The slowest and most painful death is the death of the mind. It was happening to Dad, but I couldn't help but feel like it was happening to me, to all of us.
As I stood there quietly watching him, I saw his hands widen and waiver for a moment unsure, as if they had an agenda of their own and he was wrestling with them. They often took over and destroyed whatever it was he wanted to do. The very extension of his own body betraying him. In a second he gained control again and got his hands around Ava's little body to lift her up into his lap. He fumbled with her blanket and shirt for a minute trying to get his hands free of them. She turned around and looked up at him with her big brown eyes and said, "Movie Papa." He nodded and said, "Yes, how 'bout some Spongebob?" I let out my breath and relaxed my shoulders. It hadn't been easy for him the last few months since we'd moved out. He was lonely without the kids around making noise and slamming doors and leaving shoes in the doorway. We filled up the space in the house so there wasn't any quiet moments for thinking about things too much. There was always a bustle and a purpose when we were there. We needed him.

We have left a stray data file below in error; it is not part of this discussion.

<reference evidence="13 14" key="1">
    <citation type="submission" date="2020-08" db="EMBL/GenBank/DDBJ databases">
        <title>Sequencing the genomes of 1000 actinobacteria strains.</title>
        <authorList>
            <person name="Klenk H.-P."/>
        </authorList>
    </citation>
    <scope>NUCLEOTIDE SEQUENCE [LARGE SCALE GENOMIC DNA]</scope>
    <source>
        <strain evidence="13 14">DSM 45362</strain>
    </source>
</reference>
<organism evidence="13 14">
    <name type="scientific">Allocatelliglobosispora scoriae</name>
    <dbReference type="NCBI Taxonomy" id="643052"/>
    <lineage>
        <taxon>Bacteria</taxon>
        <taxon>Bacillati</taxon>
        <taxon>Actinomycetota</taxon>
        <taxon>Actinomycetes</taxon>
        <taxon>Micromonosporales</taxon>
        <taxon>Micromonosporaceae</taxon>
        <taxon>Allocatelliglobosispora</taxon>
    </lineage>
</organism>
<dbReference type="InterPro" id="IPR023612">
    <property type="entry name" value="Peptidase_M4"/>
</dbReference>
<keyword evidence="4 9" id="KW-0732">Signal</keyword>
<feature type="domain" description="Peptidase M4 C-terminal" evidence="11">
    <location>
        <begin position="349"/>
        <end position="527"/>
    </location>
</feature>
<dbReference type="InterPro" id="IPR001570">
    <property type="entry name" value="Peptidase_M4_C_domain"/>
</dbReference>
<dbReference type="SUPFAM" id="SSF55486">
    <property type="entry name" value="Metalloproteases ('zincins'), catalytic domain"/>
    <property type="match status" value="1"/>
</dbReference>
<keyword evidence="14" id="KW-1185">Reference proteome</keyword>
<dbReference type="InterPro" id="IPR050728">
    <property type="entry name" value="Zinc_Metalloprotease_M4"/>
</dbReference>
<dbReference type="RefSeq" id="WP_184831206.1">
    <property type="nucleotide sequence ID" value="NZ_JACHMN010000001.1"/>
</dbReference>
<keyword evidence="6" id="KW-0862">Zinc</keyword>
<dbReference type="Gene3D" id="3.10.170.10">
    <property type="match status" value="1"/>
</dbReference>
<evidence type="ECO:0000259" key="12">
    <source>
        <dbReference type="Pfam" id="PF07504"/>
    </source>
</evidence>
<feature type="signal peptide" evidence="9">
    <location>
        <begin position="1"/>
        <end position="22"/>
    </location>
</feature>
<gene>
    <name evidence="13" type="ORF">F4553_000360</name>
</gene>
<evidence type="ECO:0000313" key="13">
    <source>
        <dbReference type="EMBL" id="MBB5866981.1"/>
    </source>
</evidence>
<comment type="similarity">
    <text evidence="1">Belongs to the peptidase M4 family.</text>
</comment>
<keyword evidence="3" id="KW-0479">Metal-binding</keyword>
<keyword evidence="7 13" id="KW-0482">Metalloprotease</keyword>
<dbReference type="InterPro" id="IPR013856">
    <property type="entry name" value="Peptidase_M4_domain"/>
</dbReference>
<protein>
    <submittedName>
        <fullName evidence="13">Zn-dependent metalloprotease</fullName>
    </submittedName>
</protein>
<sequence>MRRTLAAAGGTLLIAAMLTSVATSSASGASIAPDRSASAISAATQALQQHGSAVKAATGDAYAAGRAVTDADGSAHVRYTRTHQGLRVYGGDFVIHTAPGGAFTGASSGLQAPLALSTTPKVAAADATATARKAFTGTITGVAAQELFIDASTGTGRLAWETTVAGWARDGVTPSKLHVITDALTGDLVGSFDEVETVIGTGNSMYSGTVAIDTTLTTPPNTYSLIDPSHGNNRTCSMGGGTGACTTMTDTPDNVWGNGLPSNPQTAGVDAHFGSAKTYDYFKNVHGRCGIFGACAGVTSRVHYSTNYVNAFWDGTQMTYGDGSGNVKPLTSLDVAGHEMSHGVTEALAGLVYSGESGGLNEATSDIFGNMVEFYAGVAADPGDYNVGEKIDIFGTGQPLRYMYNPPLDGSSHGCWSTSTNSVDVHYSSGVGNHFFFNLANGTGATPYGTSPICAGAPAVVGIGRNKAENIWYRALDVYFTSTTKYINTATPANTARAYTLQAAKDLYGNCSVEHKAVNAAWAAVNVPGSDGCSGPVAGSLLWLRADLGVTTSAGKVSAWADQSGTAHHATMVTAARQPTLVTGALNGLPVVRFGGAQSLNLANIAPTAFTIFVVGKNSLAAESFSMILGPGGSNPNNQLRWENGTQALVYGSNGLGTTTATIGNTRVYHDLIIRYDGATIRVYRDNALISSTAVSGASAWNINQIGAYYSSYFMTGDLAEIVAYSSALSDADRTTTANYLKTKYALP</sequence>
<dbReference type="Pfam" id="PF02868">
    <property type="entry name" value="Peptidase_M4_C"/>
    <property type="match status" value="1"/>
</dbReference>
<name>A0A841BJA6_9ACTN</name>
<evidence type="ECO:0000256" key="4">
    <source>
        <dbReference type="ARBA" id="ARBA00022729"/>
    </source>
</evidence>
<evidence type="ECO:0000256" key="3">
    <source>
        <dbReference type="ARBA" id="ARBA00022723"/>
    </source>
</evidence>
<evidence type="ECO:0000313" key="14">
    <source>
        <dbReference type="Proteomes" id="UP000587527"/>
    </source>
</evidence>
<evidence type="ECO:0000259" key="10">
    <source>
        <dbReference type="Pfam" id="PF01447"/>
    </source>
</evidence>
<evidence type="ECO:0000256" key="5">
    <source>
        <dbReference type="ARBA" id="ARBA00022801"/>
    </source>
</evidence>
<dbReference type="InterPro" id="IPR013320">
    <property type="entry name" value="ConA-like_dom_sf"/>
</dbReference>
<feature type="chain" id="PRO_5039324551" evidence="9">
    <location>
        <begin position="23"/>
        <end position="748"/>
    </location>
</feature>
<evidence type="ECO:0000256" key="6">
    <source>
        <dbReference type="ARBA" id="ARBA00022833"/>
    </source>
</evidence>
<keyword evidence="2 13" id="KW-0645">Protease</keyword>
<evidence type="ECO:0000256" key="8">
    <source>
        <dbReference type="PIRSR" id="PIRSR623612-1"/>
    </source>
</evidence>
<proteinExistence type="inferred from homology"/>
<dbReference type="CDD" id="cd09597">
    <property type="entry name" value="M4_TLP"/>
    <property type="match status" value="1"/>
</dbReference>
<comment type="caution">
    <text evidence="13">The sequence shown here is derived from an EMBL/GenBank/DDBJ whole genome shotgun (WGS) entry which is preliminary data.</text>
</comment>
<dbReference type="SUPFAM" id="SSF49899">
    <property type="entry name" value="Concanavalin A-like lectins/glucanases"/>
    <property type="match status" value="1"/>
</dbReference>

Dad seemed to light up whenever Ava was around. He would scoop her up and walk her around the yard in the sunshine. She would point to things and babble and he would happily obey her every command. Sometimes she would toddle around the yard and kick the ball or jump on him as he sat in the shade in his lawn chair. These were good times. Days at the lake in the hot sun, hours in the backyard throwing the ball for the dog, it was a time of forgetting the inevitable. I just prayed to God that she would remember him this way. Remember him like this, the way he should be remembered.